In grocery stores, brands are dying

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KEY POINTS: McKinsey has reported that 75% of consumers have switched brands since the pandemic has started. Private label sales are increasing in double digits as current brands struggle. “What we have here is a failure to communicate”.

Amazon is also raking in the cash from private label sales. Amazon launched its private label “AmazonBasics” in 2009 with a handful of products such as batteries and USB cables. Today Amazon sells more than 1500 private-label items under more than 200 names. According to an article in the Seattle Business Magazine, AmazonBasics’ batteries now accounts for almost one-third of all of its online battery sales. A TJI research report said it expected Amazon’s private-label business to grow from $7.5 billion in sales in 2018 to some $25 billion by 2022.

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A private label brand is not the same as a commodity product. A recent trends report from Deloitte highlights a trend focused on the tension between commoditization and premiumization. Deloitte states, “To remain competitive, many retailers have shifted toward offering private labels…. While discount products (commodities) still represent the majority of private-label sales, the share of premium private labels continues to rise….”

Most retailers offering private label brands see their own labels as brands, not as commodity products. Even though a retailer may have a range of private label premium and non-premium offers, they are still brands.

What’s going on?

Very simply consumers are being forced to look for new ways to save money and private label offers them both a way to save money with quality. Why would a consumer pay 30–40% more a branded product when they know that money is for advertising?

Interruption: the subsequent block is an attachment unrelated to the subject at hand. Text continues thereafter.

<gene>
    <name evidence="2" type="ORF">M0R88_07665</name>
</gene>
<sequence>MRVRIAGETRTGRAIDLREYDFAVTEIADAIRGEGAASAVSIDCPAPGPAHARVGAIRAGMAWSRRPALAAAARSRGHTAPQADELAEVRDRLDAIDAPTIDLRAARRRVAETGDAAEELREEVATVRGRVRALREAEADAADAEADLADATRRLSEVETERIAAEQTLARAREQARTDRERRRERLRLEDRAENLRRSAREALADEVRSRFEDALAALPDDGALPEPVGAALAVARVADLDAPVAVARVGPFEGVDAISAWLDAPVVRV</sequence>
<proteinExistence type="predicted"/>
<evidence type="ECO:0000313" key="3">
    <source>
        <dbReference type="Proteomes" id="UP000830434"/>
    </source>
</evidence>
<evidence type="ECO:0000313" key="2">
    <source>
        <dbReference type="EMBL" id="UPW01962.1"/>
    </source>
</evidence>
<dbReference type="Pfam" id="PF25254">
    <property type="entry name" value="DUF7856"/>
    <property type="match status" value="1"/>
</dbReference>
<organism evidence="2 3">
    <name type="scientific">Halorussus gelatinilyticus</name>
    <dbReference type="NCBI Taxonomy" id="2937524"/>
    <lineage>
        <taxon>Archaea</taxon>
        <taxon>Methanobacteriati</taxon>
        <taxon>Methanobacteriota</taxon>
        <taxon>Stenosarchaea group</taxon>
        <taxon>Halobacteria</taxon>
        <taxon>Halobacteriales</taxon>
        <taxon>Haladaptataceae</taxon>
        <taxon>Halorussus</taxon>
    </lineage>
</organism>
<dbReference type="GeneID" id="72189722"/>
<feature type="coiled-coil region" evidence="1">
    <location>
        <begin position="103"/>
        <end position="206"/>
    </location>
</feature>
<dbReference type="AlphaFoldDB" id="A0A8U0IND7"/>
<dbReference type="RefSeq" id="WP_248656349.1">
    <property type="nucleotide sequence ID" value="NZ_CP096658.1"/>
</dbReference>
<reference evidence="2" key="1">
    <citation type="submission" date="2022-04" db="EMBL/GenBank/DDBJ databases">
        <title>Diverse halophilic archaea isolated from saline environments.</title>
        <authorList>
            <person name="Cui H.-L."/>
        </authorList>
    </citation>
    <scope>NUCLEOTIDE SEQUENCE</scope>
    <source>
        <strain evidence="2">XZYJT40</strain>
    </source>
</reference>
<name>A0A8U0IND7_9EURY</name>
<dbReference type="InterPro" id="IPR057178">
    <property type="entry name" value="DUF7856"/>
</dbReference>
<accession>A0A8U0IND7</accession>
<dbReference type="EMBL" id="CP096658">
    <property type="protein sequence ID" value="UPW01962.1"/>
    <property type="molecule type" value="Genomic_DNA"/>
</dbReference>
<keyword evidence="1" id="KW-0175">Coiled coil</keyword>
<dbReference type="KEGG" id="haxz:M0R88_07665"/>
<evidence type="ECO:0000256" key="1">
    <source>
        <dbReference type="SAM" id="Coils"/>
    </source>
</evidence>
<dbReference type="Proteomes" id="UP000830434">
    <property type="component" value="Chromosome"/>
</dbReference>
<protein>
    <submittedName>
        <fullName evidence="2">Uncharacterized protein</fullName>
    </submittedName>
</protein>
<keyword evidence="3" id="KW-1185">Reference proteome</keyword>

On another level, too many brands have not kept their promises. They have failed to coddle their best customers and have remained silent about too many social issues that consumers care about.

Is this true for all brands? No, not necessarily. There is still something very good about Oreo cookies but other brands are not better than store brands in many categories.

The other issue is that retailers need to become better at product assortments that earn them more money. This is something Target excels at. Their private label products feel like premium craft brand products and women love them.

Target’s Good and Gather is a private label, or what Target calls an “owned brand.” The brand has generated over $1 billion in sales since it was created one year ago. Overall, Target’s food and beverage private brands have grown more than 30% this year.

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How many brands are conducting business the same way? How many feel that they don’t need to change organizational structures to better respond to shifting consumer needs?

In the end, brands get what they deserve. The consumer market is in the middle of a drastic change and either business will adapt or they will perish.

Originally published at https://www.newmediaandmarketing.com on September 12, 2020.

Written by

Marketing contrarian with over 15 years of developing leading edge and award winning digital marketing initiatives.

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